This is the first of a five part series in which I analyze the 2017 NBA Draft by position. As a source I used DraftExpress's mock draft and for statistics I used both DraftExpress and Sports-Reference. All statistics used are for the prior college basketball season. Because of the lack of advanced statistic information and difference in playstyle for international leagues, I have only included NCAA players in this analysis. For information such as player position, school, height, etc. please click on the player's name and it will take you to their DraftExpress page with all that information.
For several years now, the one position the Kings have seemed to be set at is the Center position. DeMarcus Cousins was the face of the franchise and it didn’t seem like he was going anywhere. Now though, the position is in flux. The Kings still have solid depth there with Willie Cauley-Stein, Kosta Koufos and Georgios Papagiannis, but there’s always the possibility of change.
As for this year’s group of centers, there aren’t too many standouts. The NBA is becoming more of a guard-oriented league with centers mainly existing to be solid roleplayers who can run the floor, protect the rim and make their open shots. Sometimes there are guys that can do all that and then some, but we’re usually talking about them as potential top overall picks like Karl-Anthony Towns. There aren’t any guys like that in this year’s draft, but there are some players who could fit well into today’s NBA game.
|Zach Collins||Fr.||17.3||10.0||.652||.476 (10/21)||.743||5.9||0.4||0.5||1.8||1.5||2.7|
|Jarrett Allen||Fr.||32.2||13.4||.566||0 (0/7)||.564||8.5||0.8||0.6||1.5||2.5||2.1|
|Justin Patton||Fr.||25.3||12.9||.676||.533 (8/15)||.517||6.2||1.2||0.9||1.4||1.7||2.7|
|Bam Adebayo||Fr.||30.1||13.0||.599||0 (0/1)||.653||8.0||0.8||0.7||1.5||1.7||2.6|
|Thomas Bryant||So.||28.1||12.6||.519||.383 (23/60)||.730||6.6||1.5||0.8||1.5||2.3||3.1|
|Luke Kornet||Sr.||31.5||13.2||.406||.327 (53/162)||.857||6.2||1.2||0.5||2.0||1.3||2.3|
|Eric Mika||So.||28.6||20.3||.528||0 (0/1)||.763||9.2||1.6||0.6||1.9||2.5||2.7|
Zach Collins seems to embody best the type of center most teams are interested in nowadays. While he only played about 17 minutes a game off the bench for Gonzaga, he had a big impact in that time. He had the highest defensive rebounding rate of anyone else in this group and also had the highest block rate at nearly 10%. His defensive rating of 79.4 is so much lower than the rest of the competition it’s unreal, but it still needs some context; Gonzaga as a team was the best defensive team in college basketball, with a team defensive rating of 86.5. Still, that means Collins made them even better on that end of the floor.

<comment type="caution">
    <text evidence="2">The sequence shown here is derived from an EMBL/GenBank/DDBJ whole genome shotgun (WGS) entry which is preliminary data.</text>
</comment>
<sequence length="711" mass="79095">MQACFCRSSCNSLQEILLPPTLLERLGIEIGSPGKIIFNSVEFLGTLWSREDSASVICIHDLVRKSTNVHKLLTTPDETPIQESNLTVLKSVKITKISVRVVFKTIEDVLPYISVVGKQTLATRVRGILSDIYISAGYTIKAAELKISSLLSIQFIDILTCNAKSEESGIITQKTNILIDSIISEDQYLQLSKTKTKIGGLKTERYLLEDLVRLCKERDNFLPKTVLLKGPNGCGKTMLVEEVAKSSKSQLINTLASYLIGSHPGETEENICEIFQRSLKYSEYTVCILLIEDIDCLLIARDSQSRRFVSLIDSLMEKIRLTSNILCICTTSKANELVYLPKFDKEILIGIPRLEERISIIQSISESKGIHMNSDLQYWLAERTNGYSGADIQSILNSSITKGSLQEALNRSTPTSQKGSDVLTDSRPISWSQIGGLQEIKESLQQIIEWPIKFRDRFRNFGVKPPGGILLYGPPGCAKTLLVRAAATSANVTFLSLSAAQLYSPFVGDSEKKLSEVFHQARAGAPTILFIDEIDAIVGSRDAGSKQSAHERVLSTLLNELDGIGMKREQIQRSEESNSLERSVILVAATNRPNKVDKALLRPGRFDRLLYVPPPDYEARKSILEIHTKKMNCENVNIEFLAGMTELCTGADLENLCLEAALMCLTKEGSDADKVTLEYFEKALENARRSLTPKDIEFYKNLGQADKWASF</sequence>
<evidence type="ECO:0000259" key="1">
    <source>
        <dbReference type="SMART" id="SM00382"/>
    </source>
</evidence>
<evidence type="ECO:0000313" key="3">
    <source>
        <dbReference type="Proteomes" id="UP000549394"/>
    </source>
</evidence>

Collins also showed some skill on offense, sporting a 70+% True Shooting Percentage thanks to his extremely high overall FG%, a very solid 74.3% free throw percentage (he also had a very high free throw attempt rate) and 47.6% three point percentage. He only shot 21 attempts, but he hit them well enough to show that he has that range.
It’s not all roses for Collins however, as he posted a very high turnover and foul rate. Only Thomas Bryant turned the ball over at a higher rate, and Collins also had trouble staying in games due to foul trouble.
This group of prospects is rather interesting in how bland they are. Usually there is someone who at least is so good in one area that he stands out. Only Collins really does a little bit of everything. There aren’t any great passers in this group, with only BYU’s Eric Mika sporting a double-digit assist rate. There also aren’t any exceptional shot blockers, as Collins and UCLA’s Ike Anigbogu are the only players who sport a block rate above 6.8% (by comparison, last year’s center class had six players who had a block rate higher than that of Zach Collins).
Harry Giles is a name we’ve heard a little bit around here as he’s already come in to a workout in Sacramento, but his time at Duke was relatively unexciting. He was one of the better offensive rebounders in this group, but he played so little it’s hard too make too much of any of his statistics.
Overall, this is just a really unexciting group of center prospects. The Kings would probably be better served developing the ones they have instead of investing a pick into one of these players.
Coming Tomorrow: Power Forwards